Playing the Waiting Game

I set the pop-up blind on the fence back in early September. A beat-down trail connects broken canyon country to a field there, and the deer lope over the sagging barbed wire by a large mesquite tree. It's a perfect funnel. The blind sits 18 yards from the trail and the sagging wires. It's an afternoon-only spot.

My first sit of the season there was on Oct.7. It was warm, 80 degrees. The wind was out of the south at 10 mph. The buck I wanted had been caught on camera there twice in the last four days just before shooting light ended.

It was after sunset, 7:25 p.m., when the first deer appeared: a velvet forkhorn buck. He was on edge, but passed at close range. Ten minutes later, another small buck came galloping in from the south. He too passed inside slingshot range.

I was watching the clock on my cell phone, well aware that with each passing minute my chances were both increasing and decreasing. The big buck would likely show at the last minute of light, or after it.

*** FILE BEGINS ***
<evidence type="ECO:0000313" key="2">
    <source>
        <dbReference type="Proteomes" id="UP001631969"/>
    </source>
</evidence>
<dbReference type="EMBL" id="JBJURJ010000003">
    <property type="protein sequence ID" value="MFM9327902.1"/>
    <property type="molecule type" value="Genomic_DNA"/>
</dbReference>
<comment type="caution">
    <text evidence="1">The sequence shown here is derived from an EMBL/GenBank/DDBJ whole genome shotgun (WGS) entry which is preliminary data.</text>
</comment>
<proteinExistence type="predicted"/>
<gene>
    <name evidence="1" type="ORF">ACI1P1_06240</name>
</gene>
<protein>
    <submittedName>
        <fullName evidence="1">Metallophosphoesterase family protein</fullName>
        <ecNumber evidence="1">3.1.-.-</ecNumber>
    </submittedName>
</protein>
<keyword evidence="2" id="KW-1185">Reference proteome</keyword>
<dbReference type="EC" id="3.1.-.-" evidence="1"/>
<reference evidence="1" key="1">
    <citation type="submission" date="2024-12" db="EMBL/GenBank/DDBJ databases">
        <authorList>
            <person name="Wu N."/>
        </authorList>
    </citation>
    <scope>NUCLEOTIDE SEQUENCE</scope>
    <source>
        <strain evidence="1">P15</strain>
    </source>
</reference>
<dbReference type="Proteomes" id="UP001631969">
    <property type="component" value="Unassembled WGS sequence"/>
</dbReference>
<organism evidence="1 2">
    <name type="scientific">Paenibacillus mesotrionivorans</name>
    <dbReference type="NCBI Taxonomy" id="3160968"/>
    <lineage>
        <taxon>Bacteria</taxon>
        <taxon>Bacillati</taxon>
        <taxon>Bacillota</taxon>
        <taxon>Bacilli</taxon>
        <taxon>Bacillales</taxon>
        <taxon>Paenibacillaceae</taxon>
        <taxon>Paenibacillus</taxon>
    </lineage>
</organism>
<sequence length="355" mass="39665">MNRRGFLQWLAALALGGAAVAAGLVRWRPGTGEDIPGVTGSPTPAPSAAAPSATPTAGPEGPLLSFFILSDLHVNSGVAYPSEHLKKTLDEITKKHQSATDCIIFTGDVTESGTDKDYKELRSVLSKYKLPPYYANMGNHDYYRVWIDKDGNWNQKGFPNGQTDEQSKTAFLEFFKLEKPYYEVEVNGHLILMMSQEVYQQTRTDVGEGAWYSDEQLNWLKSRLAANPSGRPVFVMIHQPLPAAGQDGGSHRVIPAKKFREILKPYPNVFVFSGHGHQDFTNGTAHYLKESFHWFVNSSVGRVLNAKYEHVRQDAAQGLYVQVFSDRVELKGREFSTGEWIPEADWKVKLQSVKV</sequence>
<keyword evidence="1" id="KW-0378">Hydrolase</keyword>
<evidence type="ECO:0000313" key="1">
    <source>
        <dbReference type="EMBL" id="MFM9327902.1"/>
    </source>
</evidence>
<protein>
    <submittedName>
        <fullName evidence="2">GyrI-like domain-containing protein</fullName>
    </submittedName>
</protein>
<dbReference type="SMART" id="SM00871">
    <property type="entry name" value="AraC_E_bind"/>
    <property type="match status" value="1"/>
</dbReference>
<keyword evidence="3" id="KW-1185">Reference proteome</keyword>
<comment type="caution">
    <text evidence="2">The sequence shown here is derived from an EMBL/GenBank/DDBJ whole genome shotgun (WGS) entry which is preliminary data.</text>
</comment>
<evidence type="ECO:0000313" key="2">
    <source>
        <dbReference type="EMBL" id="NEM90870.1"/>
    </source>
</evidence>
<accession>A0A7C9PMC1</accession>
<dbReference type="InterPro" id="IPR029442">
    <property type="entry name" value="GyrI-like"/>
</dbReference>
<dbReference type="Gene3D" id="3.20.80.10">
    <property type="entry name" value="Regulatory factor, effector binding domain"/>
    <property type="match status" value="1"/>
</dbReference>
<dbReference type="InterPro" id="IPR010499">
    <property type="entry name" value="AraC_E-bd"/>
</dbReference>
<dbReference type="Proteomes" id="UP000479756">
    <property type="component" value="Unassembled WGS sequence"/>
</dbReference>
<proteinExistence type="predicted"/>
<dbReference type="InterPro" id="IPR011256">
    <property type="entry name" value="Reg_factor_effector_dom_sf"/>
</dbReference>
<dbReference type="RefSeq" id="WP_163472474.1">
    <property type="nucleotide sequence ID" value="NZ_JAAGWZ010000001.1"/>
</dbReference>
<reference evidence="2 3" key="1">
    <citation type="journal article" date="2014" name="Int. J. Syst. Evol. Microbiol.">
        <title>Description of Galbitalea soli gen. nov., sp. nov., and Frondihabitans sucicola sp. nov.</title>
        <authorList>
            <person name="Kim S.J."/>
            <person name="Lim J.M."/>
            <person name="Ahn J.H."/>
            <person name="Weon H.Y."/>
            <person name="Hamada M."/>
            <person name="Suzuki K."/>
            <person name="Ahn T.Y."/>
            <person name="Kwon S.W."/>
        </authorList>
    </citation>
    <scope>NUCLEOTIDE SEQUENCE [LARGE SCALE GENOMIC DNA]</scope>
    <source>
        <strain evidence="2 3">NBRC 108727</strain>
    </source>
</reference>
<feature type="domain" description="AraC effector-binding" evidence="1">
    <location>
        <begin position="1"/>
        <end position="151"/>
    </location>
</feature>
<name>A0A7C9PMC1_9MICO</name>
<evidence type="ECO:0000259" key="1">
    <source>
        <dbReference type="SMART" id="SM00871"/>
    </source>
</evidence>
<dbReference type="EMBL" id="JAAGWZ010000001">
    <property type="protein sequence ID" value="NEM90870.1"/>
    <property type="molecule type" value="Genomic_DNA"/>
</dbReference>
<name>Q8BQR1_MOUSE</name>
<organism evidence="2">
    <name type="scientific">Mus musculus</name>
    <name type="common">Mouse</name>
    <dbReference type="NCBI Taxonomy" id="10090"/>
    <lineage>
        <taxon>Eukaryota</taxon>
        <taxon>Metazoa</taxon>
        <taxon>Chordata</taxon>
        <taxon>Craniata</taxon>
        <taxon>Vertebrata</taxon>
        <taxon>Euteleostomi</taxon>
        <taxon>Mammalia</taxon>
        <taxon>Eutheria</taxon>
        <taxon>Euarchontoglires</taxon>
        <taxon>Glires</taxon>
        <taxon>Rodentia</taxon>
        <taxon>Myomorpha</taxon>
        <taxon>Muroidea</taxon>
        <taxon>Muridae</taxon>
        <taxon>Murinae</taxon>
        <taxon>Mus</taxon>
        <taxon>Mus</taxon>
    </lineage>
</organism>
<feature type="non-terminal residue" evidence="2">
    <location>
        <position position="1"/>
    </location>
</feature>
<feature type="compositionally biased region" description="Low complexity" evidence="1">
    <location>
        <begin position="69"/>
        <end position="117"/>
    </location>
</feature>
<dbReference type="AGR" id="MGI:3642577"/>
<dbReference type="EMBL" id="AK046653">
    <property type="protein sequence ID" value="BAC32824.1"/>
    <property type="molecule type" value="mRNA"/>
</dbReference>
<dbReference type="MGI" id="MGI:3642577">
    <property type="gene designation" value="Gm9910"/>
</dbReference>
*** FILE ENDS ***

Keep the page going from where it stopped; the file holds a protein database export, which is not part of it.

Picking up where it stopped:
With three minutes of legal light left, silhouettes to the north caught my eye. Through the Leupold glass I could see antlers bobbing in mesquite trees. Three bucks on the way!

As they got closer, I could see they were two small six pointers and one middle-aged 9-point--not the big 10-point I was hoping for. They milled around inside 20 yards, then disappeared in the inky darkness. Time was up. I let the bucks wander out of range, then gathered my gear for the walk to the truck.

The next day, late morning, I went back to the blind to retrieve some gear I left in the blind. I checked the trail camera on the fence and found that ten minutes after I had exited the blind the night before, the big 10-pointer had posed in front of the camera.

That seems to be the way of my deer season so far. Little ones in range at last light, and big ones moving after dark. I'll try that spot again in the next week, but I'm going to wait for colder weather before I do. When the sun is hot and the temperatures make you sweat, the old bucks act like vampires. With colder temperatures, they go back to acting more like deer. That's when I'll kill him.